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In reference to "The Poppy Predicament," (article, March 27), I have some questions.

Why not purchase and destroy poppy from the local residents at a higher price than is being offered by the Taliban? Why not offer high prices for the production of foodstuffs and more conventional agricultural products, for that matter? One of the Taliban’s revenue streams would be cut, poppy cultivation would drop as economics favor other crops, and there would be a powerful incentive for local residents to work with NATO.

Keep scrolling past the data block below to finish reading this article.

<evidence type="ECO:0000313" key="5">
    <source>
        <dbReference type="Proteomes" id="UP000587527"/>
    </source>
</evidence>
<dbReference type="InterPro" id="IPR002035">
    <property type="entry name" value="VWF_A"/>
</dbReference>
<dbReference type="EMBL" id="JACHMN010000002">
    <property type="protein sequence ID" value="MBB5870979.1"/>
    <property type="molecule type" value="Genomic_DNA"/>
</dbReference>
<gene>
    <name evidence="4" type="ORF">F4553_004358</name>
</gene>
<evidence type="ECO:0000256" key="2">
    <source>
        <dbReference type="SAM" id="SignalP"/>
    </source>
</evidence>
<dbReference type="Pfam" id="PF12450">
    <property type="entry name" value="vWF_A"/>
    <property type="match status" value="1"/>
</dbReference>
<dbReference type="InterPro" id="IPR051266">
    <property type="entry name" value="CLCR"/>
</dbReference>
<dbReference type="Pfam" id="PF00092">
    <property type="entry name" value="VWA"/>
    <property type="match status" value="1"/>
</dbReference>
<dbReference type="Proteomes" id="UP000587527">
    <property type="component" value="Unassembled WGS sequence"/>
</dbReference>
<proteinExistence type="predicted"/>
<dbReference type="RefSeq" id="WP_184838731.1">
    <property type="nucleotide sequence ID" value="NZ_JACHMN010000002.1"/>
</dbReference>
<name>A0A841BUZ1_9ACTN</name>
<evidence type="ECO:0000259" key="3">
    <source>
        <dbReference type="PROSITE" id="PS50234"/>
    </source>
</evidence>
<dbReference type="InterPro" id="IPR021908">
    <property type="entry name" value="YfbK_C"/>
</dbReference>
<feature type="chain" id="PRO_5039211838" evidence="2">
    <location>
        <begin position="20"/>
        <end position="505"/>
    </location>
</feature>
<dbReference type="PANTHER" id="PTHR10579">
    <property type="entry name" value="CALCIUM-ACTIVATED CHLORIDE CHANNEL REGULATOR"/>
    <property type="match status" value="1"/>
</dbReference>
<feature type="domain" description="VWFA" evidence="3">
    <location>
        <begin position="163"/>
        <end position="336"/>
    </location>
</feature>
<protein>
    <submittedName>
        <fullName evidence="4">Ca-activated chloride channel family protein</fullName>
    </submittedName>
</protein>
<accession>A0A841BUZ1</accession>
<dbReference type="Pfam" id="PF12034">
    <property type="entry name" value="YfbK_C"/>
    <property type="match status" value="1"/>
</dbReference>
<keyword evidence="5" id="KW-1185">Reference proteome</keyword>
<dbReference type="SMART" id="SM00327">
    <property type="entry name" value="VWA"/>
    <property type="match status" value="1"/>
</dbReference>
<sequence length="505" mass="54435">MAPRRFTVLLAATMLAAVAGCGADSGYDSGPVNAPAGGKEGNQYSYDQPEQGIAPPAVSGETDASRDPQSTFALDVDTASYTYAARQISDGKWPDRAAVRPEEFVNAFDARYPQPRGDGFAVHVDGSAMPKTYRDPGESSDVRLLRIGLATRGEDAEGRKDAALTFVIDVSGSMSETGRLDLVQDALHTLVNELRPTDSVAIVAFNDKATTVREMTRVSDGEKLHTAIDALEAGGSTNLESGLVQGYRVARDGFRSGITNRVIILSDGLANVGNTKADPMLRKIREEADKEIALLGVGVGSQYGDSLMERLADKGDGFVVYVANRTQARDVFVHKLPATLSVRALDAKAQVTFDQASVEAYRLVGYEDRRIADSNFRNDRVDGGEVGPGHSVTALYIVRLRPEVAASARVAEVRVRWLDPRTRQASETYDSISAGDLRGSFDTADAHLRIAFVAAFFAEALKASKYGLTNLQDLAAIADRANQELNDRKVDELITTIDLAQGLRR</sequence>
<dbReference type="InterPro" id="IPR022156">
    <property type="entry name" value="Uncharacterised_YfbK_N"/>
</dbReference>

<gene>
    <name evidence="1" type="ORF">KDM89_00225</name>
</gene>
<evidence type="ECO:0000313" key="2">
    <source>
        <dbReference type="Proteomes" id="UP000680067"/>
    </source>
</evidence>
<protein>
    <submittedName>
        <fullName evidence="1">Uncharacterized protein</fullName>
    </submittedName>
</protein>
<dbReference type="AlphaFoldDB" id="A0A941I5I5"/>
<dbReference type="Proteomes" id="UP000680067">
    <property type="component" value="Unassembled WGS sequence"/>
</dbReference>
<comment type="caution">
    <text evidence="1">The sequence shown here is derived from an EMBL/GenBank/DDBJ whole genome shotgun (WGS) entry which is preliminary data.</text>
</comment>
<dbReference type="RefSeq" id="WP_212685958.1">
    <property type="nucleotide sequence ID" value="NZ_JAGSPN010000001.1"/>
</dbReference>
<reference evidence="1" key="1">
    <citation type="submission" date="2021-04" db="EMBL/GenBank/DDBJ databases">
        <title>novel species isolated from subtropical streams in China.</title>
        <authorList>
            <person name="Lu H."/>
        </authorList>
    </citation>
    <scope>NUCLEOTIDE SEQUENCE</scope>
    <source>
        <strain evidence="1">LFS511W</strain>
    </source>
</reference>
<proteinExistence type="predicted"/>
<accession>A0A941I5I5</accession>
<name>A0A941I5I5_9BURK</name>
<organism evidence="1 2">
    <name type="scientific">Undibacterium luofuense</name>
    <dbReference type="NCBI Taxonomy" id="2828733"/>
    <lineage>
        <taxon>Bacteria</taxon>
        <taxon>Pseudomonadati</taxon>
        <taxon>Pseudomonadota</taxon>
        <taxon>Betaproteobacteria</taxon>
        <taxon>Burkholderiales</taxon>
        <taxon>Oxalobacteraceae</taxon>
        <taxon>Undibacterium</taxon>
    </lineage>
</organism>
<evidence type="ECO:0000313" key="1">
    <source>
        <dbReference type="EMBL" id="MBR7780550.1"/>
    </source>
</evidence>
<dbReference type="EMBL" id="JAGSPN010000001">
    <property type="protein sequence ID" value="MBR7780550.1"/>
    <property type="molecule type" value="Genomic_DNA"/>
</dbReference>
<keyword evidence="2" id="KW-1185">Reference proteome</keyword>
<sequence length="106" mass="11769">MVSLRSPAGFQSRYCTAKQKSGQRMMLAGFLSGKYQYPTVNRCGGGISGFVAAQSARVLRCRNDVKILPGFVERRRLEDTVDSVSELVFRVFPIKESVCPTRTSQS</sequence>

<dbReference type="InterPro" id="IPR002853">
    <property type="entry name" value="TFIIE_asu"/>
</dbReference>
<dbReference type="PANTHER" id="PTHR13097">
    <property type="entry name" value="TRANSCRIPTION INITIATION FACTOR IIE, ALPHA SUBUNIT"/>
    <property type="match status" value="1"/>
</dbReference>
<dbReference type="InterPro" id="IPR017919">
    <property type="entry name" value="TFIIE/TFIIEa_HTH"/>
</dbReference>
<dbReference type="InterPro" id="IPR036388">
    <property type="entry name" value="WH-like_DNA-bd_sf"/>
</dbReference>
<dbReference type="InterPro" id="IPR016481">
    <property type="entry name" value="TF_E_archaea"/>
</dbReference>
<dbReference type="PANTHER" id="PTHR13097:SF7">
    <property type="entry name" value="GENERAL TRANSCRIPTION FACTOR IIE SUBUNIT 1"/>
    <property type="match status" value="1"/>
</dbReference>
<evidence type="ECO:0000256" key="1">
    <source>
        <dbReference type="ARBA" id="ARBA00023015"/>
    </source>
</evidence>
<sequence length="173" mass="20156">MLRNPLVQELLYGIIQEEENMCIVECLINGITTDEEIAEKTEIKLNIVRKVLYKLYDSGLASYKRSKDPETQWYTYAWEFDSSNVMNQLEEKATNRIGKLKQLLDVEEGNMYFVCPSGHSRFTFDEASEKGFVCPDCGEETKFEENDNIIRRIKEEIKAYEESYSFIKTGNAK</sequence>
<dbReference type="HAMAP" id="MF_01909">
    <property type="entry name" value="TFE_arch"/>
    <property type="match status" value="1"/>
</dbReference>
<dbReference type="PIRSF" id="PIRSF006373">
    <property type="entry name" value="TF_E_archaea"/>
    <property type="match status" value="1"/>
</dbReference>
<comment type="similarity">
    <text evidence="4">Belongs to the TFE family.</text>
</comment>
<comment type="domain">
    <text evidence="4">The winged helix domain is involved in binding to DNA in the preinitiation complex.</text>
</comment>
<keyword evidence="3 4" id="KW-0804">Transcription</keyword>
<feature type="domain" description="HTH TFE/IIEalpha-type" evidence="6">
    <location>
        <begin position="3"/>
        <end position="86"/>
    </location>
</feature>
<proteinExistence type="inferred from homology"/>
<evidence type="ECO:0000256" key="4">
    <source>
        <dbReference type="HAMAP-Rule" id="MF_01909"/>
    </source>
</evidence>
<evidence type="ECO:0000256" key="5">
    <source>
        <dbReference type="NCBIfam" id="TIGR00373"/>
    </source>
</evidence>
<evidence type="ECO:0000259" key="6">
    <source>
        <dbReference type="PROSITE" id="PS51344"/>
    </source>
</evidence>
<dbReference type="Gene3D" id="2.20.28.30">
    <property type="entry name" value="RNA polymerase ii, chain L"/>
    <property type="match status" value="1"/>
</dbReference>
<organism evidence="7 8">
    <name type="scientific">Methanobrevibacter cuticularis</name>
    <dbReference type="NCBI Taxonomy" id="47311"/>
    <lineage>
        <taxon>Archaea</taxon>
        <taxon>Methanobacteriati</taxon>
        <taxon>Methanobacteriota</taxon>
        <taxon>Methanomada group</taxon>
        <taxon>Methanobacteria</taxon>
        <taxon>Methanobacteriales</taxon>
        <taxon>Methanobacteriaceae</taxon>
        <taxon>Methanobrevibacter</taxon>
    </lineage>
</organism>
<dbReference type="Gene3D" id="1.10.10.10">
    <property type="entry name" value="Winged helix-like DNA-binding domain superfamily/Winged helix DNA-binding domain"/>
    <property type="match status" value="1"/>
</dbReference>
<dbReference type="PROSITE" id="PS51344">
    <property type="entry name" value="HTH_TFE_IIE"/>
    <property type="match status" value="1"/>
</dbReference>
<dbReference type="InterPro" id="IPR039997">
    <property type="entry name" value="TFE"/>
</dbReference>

Letting poppy cultivation continue requires local growers to maintain direct or indirect contact with Taliban traders just to bring their crops to market. Continued poppy production provides the Taliban with more than funds; it directly assists them in maintaining and increasing their influence.

Buying Afghan ag products may seem expensive. To out-compete the Taliban, we would probably see an expenditure of at least twice what the Taliban offer, $600 million to $700 million. This may actually inflate to $1.5 billion each year in order to provide sufficient incentive for local farmers to risk Taliban reprisals, remove corruption, etc.

These costs would be trivial compared to the human and financial costs of allowing poppy cultivation to continue.

Jonathan C. ZarinniaBagram Airfield, Afghanistan

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